Surprise medical bills were a growing concern for consumers even before the appearance of the coronavirus, but the current health crisis is expected to exacerbate these worries. Congress can and should adopt a comprehensive solution to all surprise bills as soon as possible. However, even if Congress were to act immediately, the effective date for new comprehensive protections would necessarily be delayed to allow those protections to be fully implemented by the federal government.
This post identifies some of the unique circumstances in which patients might face a surprise bill because of coronavirus and summarizes some state approaches to protect consumers in these instances. Given the crisis (and a delay in comprehensive protections even if enacted), this post suggests a more immediate solution that Congress could adopt now and maintain until comprehensive protections are enacted and fully implemented.
Coronavirus Exacerbates Concerns About Surprise Medical Bills
Even before the outbreak, two-thirds of Americans were worried about being able to afford an unexpected medical bill, and millions face the risk of a bill from an out-of-network provider during an emergency, during surgery, and even during a stay at an in-network hospital. Unfortunately, in addition to its other stresses on access to health care, coronavirus is expected to increase the odds of receiving a surprise bill across all phases of testing and treatment. In 2018, nearly one in five Americans with pneumonia (a condition that is arguably similar to coronavirus) who were admitted to a hospital faced an out-of-network bill during their stay—a slightly higher rate than for other health conditions. Here are some of the unique ways that a patient could receive a surprise bill due to coronavirus-related testing and treatment.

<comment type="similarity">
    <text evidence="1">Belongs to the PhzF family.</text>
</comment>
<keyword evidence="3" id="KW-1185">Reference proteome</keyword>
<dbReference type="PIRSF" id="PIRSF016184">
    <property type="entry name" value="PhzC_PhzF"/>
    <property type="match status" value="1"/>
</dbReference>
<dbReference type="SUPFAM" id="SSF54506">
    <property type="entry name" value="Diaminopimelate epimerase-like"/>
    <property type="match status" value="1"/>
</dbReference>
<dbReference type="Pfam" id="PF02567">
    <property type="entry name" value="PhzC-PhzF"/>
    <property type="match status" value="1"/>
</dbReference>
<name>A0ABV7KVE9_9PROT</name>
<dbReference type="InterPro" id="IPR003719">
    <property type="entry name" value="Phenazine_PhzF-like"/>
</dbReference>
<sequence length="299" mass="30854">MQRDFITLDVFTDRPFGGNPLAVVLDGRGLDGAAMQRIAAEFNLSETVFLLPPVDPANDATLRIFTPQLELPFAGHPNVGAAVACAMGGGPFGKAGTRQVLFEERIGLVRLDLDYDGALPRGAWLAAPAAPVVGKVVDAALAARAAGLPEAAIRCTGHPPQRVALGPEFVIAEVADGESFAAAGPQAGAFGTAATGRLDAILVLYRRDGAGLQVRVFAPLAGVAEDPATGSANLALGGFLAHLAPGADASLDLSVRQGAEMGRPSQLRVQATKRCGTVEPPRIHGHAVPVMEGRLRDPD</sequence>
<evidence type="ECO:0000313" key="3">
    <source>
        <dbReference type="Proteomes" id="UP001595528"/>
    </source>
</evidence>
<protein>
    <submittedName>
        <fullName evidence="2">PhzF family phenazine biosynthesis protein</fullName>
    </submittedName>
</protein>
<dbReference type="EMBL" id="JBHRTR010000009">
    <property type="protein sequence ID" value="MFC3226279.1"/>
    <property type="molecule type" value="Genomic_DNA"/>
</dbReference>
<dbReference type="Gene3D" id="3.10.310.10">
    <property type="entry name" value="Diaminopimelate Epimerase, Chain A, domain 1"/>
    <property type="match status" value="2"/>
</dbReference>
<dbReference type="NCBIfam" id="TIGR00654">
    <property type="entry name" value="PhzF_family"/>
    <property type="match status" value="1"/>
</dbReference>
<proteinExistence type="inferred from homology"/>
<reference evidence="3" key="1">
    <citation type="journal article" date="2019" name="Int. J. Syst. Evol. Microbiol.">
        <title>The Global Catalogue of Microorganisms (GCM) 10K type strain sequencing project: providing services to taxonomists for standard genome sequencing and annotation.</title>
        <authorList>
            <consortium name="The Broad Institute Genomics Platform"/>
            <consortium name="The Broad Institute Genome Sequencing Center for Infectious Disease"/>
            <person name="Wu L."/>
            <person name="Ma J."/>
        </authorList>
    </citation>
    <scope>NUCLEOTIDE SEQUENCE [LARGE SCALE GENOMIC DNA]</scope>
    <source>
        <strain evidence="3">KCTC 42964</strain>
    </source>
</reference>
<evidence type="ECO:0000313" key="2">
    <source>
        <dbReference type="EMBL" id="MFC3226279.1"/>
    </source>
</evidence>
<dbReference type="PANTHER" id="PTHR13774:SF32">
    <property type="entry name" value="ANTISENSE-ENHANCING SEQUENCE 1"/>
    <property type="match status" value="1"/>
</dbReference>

First, although access to coronavirus testing is increasing, the labs able to perform the test remain limited, increasing the likelihood that a consumer will have their test performed at or read by an out-of-network lab or pathologist. The Families First Coronavirus Response Act requires insurers to cover—without cost sharing—any services or items provided during a medical visit that results in coronavirus testing or screening. But the new law does not prohibit balance billing by the provider that administered the test, meaning a patient might still face a surprise bill. Read more…
The opinions, beliefs and viewpoints express by the authors do not necessarily reflect the opinions, beliefs and viewpoints of Pittsburgh Business Group on Health, its board or its employees.